Project Manager Communications
Tel. +41 61 295 50 02annett. altvater@baselarea. swiss
Next year, chemical company Van Baerle will move from Münchenstein in the canton of Basellandschaft to the Schweizerhalle industrial location. Owner and CEO Daniel Schenk summarized the advantages of the new location in an interview.
Van Baerle is leaving Münchenstein after some 130 years because the site is too large for the company, explained Daniel Schenk in an interview. “We have over 20,000 square metres here, while at the new location it will still be around 10,000 square metres.”
But that is not the only reason for staying in the Basel region. Van Baerle is relocating to the chemical and pharmaceutical cluster in Schweizerhalle in the immediate vicinity of companies such as Novartis. Although this proximity was not the decisive factor in favour of the new location, Van Baerle is still set to benefit from it. “We need alkalis for our production – and these are produced in Schweizerhalle,” said Schenk. “We will also be able to exploit synergies in supply with water and steam as well as wastewater.”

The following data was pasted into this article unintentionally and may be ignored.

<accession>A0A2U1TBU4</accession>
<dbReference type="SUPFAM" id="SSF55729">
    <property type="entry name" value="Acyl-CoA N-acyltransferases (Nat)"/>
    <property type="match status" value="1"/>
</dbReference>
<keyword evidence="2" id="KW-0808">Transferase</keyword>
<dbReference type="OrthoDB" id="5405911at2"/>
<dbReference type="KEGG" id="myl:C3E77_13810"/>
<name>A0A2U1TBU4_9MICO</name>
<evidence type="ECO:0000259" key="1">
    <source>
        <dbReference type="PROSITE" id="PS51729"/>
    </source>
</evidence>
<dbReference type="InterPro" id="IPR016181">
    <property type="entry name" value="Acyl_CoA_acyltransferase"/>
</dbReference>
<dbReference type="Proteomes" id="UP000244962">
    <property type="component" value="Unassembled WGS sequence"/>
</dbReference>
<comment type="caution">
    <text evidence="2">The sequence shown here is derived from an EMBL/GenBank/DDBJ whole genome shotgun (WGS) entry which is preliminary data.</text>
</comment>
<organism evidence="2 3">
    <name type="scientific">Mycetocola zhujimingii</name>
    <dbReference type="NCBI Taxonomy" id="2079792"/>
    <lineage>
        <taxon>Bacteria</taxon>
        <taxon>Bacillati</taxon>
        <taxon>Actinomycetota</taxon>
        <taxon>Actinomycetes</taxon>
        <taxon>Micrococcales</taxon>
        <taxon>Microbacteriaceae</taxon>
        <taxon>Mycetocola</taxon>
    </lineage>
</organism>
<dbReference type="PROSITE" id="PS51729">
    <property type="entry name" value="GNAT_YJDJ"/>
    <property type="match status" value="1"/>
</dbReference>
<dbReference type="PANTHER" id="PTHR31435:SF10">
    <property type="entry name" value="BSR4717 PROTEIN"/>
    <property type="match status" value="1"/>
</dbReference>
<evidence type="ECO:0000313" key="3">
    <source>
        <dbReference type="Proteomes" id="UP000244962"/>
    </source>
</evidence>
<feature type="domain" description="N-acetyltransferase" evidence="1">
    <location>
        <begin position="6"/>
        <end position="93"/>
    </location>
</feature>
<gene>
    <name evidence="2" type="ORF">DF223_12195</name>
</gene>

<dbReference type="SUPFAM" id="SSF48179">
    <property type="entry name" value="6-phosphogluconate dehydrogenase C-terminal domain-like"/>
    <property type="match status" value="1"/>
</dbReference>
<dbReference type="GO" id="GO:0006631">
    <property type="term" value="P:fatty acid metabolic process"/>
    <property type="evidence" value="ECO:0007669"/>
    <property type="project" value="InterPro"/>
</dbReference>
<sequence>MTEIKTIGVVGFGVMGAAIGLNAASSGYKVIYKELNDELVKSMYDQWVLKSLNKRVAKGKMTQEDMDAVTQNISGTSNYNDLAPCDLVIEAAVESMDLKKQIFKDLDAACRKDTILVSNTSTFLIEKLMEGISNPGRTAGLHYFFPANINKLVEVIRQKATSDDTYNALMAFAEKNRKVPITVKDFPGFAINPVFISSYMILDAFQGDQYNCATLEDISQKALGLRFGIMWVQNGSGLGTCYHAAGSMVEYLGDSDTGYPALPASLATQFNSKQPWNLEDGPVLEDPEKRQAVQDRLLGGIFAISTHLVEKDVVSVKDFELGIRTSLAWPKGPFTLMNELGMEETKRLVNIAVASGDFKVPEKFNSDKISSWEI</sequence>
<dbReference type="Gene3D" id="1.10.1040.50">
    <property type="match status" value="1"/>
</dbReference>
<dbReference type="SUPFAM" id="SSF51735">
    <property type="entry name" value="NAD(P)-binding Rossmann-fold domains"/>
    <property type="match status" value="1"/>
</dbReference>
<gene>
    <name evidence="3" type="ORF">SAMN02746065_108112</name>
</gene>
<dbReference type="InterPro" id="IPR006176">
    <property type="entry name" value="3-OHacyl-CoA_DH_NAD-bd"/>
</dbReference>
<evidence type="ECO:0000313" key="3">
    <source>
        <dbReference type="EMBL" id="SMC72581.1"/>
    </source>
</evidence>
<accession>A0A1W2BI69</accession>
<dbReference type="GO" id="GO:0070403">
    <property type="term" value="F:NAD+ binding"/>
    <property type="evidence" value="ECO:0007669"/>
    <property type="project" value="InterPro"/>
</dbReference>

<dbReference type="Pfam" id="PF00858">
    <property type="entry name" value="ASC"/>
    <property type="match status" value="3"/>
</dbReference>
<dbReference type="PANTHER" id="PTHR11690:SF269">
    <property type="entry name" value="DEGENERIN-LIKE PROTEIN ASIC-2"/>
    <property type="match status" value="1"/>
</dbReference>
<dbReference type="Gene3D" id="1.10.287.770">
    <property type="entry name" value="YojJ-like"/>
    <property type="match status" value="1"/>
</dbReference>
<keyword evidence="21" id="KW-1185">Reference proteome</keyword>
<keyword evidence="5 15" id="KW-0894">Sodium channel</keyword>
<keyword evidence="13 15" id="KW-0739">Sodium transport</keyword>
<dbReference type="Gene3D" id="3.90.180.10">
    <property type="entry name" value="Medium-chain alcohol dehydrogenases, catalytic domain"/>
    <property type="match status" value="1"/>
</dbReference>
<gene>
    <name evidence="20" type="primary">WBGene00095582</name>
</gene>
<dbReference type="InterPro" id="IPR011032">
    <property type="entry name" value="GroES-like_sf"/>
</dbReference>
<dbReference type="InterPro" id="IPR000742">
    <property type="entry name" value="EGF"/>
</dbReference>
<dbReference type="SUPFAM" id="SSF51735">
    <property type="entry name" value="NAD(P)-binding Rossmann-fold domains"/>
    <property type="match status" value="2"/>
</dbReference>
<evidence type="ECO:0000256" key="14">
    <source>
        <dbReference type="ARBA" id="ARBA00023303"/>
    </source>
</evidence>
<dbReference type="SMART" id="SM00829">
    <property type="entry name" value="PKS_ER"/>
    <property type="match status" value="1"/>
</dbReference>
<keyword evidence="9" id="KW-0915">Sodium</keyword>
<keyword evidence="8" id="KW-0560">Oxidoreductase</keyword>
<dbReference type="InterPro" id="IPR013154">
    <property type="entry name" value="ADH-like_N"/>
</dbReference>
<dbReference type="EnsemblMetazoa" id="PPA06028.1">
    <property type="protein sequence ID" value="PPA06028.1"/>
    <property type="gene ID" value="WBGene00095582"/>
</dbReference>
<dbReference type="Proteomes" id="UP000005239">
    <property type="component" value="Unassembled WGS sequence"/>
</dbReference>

The Basel economic development agency proposed the new location to Van Baerle.
For Van Baerle, relocating abroad would not have generated enough advantages. Schenk cited the “solid economic reasons that speak in favour of Switzerland as a business location”. He said that the legal framework in Switzerland enables flexibility and entrepreneurial action and named training and the labour market as other arguments in favour of Switzerland.
Schenk also said that he cannot imagine a Switzerland without industrial activities: “This might be possible for very small countries such as Monaco or Liechtenstein, but not for Switzerland. We have to take care of our workplace.” He added that Swissness will still play a role internationally, even if production costs are lower abroad.
Particularly in the Basel region, the planned reduction in the corporate tax rate is also attractive for the company, even if the privileges of a holding company no longer exist. “The bottom line is that Van Baerle will benefit”, concluded Schenk.